Happens a lot with valets, for instance, Carlito's temporary bodyguard-or-something, Jesús (as in "Hey-suess"), who, in Kayfabe, stabbed John Cena in a night club. He then faced Cena in a street fight at a PPV, which resulted in Jesús getting beaten within an inch of his life and never being mentioned afterwards.
If not for CM Punk's throwaway lamentations, those who don't check WWE corporate statements would probably be ignorant about guys like Festus/Luke Gallows, Mike Knox and Vladimir Kozlov getting 'future endeavored'. Nor would they be aware of John Morrison, Melina Perez, Gail Kim or the Bella Twins just up and leaving.
Or, in the case, of the Bellas, returning out of nowhere either.
Possibly justified example in Chris Benoit after it was discovered he had killed his wife and son before committing suicide. DVDs prominently featuring him were discontinued (some permanently, such as his biographical release), commentary for certain matches featuring him were edited, and his name was removed from many pages on WWE's website. As of late, they've steadily begun reversing this course, but never so far as to even indirectly mention him on TV.
Remember the guy who won Tough Enough? Andy Leavine? A few videos aired for hyping him up, however they stopped and he was quietly released months later, never to be mentioned again.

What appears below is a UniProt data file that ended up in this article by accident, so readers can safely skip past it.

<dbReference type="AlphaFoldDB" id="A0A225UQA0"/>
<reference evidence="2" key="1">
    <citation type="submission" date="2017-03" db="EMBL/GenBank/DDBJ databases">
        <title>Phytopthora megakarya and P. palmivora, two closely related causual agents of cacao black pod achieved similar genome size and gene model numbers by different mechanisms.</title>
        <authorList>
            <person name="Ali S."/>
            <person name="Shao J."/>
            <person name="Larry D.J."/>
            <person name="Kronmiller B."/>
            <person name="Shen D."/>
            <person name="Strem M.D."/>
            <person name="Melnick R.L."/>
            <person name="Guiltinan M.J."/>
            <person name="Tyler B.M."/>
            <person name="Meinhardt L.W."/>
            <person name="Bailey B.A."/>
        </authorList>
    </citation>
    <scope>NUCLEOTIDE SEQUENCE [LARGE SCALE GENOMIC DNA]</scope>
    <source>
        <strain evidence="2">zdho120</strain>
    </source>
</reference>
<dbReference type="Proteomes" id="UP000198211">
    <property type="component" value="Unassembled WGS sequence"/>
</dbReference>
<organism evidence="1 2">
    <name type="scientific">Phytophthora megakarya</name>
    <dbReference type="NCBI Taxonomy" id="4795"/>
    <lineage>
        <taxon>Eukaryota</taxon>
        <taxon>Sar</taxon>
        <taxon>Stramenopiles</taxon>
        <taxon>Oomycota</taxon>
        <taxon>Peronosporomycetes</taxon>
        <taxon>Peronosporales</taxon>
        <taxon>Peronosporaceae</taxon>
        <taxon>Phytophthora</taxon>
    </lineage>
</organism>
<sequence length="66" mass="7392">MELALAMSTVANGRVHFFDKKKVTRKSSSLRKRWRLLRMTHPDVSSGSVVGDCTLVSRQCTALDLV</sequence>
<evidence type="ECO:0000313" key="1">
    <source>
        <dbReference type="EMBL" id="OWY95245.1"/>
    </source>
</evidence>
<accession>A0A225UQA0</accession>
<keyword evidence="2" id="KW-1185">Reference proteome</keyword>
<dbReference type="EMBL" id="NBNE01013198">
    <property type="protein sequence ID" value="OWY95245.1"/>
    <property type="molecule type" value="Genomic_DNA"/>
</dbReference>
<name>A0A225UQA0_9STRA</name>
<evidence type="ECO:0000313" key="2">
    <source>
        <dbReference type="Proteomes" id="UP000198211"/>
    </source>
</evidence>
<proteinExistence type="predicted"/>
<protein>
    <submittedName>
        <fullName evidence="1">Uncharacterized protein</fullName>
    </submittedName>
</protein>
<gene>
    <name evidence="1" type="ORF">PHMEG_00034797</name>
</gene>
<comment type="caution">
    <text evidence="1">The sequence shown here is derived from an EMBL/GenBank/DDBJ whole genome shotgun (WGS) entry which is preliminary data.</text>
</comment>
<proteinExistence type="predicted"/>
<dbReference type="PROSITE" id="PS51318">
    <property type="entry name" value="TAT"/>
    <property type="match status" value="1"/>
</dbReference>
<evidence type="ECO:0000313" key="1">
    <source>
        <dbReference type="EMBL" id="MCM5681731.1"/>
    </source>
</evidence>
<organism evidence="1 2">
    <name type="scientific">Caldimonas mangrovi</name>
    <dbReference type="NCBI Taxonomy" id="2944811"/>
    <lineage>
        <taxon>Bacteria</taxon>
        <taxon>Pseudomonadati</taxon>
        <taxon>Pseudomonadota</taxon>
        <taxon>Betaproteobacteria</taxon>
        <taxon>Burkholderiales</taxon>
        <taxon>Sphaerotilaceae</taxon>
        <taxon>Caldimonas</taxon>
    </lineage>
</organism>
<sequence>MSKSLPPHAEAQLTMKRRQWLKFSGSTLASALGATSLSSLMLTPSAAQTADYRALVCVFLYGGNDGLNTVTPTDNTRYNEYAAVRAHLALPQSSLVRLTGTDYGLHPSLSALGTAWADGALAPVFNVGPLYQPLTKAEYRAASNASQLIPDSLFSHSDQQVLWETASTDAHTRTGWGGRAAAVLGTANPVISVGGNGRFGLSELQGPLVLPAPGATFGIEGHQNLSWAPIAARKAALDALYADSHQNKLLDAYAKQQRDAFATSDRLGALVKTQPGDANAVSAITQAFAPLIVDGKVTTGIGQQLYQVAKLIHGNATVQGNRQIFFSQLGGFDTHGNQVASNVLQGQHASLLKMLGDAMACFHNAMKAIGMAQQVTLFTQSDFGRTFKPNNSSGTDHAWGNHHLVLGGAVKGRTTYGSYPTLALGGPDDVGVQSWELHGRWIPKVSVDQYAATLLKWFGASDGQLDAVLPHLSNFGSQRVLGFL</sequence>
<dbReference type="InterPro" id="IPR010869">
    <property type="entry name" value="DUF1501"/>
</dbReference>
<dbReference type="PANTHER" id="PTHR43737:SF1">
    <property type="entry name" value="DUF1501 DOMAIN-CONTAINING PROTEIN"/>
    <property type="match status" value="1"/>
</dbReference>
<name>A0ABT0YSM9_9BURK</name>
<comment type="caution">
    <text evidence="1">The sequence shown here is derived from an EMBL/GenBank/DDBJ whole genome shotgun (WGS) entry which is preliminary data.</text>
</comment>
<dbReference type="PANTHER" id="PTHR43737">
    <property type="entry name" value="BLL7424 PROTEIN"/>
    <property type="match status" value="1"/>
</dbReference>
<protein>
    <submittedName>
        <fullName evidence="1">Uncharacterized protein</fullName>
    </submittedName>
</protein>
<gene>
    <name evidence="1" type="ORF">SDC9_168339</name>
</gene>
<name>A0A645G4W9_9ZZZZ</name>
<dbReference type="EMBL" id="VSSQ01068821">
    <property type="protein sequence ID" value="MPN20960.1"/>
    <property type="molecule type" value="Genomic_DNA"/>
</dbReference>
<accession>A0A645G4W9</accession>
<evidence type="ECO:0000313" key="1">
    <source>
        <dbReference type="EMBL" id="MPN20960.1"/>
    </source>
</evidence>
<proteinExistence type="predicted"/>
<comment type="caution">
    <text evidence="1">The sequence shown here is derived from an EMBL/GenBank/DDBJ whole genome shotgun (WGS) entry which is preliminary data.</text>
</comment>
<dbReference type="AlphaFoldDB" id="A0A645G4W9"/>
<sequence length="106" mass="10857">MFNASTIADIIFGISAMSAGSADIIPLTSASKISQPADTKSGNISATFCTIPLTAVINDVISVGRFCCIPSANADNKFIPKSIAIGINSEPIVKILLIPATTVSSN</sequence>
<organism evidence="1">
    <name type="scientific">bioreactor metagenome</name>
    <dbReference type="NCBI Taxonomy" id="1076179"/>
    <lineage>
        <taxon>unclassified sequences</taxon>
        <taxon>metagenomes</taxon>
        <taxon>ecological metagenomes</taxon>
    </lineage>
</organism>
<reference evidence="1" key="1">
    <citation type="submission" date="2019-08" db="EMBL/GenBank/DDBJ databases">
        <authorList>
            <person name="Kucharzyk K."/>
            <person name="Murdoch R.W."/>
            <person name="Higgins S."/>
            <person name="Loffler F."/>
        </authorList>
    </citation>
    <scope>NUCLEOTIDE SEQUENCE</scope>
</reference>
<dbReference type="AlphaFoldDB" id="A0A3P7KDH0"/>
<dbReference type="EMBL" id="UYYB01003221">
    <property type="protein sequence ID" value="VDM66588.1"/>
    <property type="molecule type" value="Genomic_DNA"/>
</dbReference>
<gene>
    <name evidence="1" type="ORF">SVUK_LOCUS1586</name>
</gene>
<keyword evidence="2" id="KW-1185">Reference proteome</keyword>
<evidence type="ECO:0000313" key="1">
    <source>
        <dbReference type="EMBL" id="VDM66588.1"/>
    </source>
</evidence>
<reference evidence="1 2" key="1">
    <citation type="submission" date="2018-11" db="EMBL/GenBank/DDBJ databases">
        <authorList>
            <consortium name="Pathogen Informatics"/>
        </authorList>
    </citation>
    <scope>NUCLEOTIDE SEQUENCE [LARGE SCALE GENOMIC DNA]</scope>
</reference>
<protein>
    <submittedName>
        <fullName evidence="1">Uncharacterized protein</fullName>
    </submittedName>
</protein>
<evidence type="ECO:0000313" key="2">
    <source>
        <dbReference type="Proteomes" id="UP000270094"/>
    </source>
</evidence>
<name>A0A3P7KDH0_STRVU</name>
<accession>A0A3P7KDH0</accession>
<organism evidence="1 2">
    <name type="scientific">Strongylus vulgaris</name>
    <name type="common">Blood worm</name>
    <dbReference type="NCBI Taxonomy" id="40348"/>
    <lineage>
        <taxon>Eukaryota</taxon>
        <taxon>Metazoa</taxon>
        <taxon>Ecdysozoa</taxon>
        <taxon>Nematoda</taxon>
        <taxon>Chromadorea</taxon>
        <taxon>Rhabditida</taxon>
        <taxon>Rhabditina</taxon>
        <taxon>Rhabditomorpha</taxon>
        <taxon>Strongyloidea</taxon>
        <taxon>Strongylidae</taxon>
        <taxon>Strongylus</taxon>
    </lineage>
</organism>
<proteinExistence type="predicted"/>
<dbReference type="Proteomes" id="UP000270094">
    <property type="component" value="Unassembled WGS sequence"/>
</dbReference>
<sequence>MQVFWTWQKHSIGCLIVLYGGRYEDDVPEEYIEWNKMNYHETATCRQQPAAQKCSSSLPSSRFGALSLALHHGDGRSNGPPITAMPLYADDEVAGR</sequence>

Since walking out in January 2014, CM Punk has become one of these. His first mention on WWE television since then was the March 2014 episode of Raw where Paul Heyman came out to his music. Later on, however, at Payback 2014 when the crowd was chanting Punk's name, Stephanie McMahon told Daniel Bryan, who was in the ring with her, that they wanted Bryan to quit as CM Punk had.
Kozo Urita aka Tiger Shark, a Japanese professional wrestler and Mixed Martial Arts fighter known as part of Satoru Sayama's entourage, was a mainstay on Real Japan Pro Wrestling from its foundation year until October 2013, moment in which he vanished for no explanation.
A similar example is Hisamaru Tajima, who was set to become the ace of Toryumon X. However, after only two matches in Mexico, he disappeared completely, and Taiji Ishimori took his role as the next Toryumon ace. The reasons behind his exit are unknown, and the only information about him after it is that he opened a restaurant in Nakano, Tokyo. From 2006 to 2012, Tajima returned to pro wrestling, popping up in several promotions and becoming a regular in Dradition, before he disappeared again.
This seems to be recurrent in post-Dragon Gate Toryumon aces, as Hiromi Horiguchi, the ace of the last Mexico class, faded in the darkness as well in 2009.
Adam Rose had a guy in a bunny costume accompany him to the ring, and eventually The Bunny became a full-fledged wrestler who began to steal the spotlight from Rose, forming a mini-feud. When Justin Gabriel (the guy in the costume) quit, nobody replaced him and The Bunny disappeared without explanation. It was rumored that the man behind The Bunny would be Darren Young when he returned from injury to feud with former tag partner Titus O Neil (the two instead reunited and won the Tag Team Championship within 6 months of Gabriel's departure). Gabriel said in an interview that he had many ideas for The Bunny character, including a gritty character who would eventually turn out to be Vince McMahon, but most of these ideas were shot down by Triple H.
The WCW Stable the Dungeon Of Doom saw many departures. Some simply left by turning face, but One Man Gang, Maxx, and The Master all disappeared from the company without any explanation.